Companies that insure our road vehicles request information including the driver’s age, gender (no longer legal in Europe), claims history and the ZIP or post code where the vehicle is parked at night. On this narrow data set, insurers construct an analytic model used to assess and price risk. A
In last month’s post, I talked about how cognitive computers, like IBM Watson, have the ability to do what the earliest underwriters did: approach each risk individually and, based on historical learning, apply reason and judgment to determine a rate. Cognitive computing allows insurers to analyze
Today, two major factors are poised to change the insurance industry in a way it hasn’t seen in more than 50 years—emerging capabilities enabled by cognitive computing and big data, and an empowered consumer. If history is any indication, these technologies will usher in a new paradigm for the
Insurance companies are looking to accelerate the speed and increase the precision of catastrophe modeling, the process through which companies determine the exposure of current policies and the probable maximum loss (PML) from a catastrophic event. Catastrophe modeling is vital for setting policy
Historically, the insurance industry has simply accepted the staggering cost of fraud as a cost of doing business. Now, however, insurance fraud is on the rise. But help is at hand. Next-generation fraud solutions and big data are changing the equation in favor of insurance companies and their
Interest is growing among insurers for big data solutions that can help them identify, monitor and manage fraud in their underwriting and claims. Advanced fraud detection and management solutions are helping P&C and life insurers reduce losses by improving the precision and timeliness of fraud
Did you resolve to learn more about big data in 2013? Boost your learning by checking out some new resources you may have missed on IBM Data Magazine. Some of our very own Big Data Hub authors have published pieces on big data topics and solutions.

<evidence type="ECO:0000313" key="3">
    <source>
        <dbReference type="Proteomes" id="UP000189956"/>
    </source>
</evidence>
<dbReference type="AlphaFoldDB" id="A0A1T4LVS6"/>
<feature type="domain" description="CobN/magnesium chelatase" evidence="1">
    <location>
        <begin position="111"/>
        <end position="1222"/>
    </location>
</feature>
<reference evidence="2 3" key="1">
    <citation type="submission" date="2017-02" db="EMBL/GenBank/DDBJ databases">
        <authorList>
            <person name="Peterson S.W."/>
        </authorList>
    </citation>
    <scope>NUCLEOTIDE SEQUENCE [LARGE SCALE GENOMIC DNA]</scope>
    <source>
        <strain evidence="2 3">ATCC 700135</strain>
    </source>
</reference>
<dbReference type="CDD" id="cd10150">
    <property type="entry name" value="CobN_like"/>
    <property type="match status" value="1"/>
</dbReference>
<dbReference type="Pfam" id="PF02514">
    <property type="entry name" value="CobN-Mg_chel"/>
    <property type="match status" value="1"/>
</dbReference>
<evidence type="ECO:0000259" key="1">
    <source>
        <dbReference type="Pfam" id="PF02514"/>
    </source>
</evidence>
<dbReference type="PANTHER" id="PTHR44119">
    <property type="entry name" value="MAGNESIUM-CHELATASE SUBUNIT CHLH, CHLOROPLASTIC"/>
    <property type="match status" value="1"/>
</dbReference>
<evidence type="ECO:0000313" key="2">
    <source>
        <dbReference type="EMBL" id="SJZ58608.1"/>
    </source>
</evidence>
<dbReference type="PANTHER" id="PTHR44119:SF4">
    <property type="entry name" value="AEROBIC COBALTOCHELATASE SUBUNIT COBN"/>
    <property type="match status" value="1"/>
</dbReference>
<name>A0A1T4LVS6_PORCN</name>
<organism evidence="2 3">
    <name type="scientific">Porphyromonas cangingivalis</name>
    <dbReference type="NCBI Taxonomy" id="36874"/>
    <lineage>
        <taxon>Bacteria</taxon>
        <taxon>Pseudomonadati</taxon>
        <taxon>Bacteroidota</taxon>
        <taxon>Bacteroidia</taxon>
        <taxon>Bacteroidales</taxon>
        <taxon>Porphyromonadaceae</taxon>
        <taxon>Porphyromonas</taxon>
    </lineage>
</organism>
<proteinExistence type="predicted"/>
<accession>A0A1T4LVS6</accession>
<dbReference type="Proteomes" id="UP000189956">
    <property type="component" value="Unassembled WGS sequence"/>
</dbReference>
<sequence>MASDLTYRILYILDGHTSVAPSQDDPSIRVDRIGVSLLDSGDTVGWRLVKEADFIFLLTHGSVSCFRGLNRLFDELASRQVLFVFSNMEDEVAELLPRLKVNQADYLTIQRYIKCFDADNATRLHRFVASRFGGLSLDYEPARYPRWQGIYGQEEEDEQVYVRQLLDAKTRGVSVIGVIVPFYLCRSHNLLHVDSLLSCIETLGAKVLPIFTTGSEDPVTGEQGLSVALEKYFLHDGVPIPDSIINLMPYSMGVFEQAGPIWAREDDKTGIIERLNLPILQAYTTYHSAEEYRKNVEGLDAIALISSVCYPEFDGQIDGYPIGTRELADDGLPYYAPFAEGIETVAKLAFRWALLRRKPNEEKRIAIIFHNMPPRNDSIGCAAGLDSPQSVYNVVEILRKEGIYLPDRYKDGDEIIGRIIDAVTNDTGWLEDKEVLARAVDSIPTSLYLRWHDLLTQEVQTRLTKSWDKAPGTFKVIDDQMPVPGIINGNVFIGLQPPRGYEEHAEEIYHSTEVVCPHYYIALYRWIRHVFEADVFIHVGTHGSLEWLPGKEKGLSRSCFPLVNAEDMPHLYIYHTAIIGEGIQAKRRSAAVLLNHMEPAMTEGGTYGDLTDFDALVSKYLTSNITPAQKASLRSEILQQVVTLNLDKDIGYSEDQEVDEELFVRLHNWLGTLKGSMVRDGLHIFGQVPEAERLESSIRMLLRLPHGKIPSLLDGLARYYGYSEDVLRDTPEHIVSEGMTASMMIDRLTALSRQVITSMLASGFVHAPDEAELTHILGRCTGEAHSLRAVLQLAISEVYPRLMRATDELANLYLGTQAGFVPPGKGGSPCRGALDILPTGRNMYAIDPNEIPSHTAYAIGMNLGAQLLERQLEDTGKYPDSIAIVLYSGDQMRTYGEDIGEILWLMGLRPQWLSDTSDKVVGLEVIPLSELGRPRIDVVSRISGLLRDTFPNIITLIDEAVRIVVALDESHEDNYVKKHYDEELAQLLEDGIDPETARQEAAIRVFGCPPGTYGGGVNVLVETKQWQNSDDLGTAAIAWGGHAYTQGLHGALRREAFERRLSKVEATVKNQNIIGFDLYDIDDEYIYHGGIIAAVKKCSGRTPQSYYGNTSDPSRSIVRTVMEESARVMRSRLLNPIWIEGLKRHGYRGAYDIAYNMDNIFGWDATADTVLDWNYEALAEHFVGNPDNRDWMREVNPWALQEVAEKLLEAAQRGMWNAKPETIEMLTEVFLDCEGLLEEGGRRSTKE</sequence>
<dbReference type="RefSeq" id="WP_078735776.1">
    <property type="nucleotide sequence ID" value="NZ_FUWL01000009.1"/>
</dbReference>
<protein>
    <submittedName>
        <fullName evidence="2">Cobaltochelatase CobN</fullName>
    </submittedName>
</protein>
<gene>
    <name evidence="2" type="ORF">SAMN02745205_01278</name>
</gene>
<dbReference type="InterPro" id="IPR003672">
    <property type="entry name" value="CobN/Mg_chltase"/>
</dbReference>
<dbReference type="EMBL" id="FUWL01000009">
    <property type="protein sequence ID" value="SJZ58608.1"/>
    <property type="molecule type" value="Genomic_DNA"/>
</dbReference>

Claims fraud is a serious issue for insurance companies. Estimates are 10%-20% of claims are fraudulent. That costs the companies major money, and in turn, it causes costs to rise for consumers. Kim Minor, insurance industry marketing manager at IBM, explains how leading insurance companies are
While “a single version of the truth” might sound reassuring, relying on such a strategy can seriously impede real-time businesses. For many missions, it’s time to embrace a plural version of the truth.
Insurance claims fraud is estimated to account for at least 15 percent of insurance company losses, a cost that impacts the bottom line of every insurer in the industry, and ultimately, consumers as well.
Insurance Bureau of Canada (IBC), Canada’s national insurance industry association for home
Individual fraudsters and organized rings are taking advantage of favorable regulations, overworked adjusters and investigators, and a clogged court system to increase the rates of insurance fraud. Learn what insurance companies are doing to "Outsmart the Insurance Claim Fraudster" in this webcast.
Leading organizations in financial services, telecommunications, retail, healthcare, digital media, insurance and other industries are outperforming their competition by generating new, actionable insights from big data. There are three dimensions in their performance that indicate a correlation
Organizations today are collecting tremendous volumes of data, generated by a wide variety of sources, often at extreme velocities. This is “big data”—the millions of stock trades, call detail records (CDRs), social media posts and patient test results produced every single day. Leading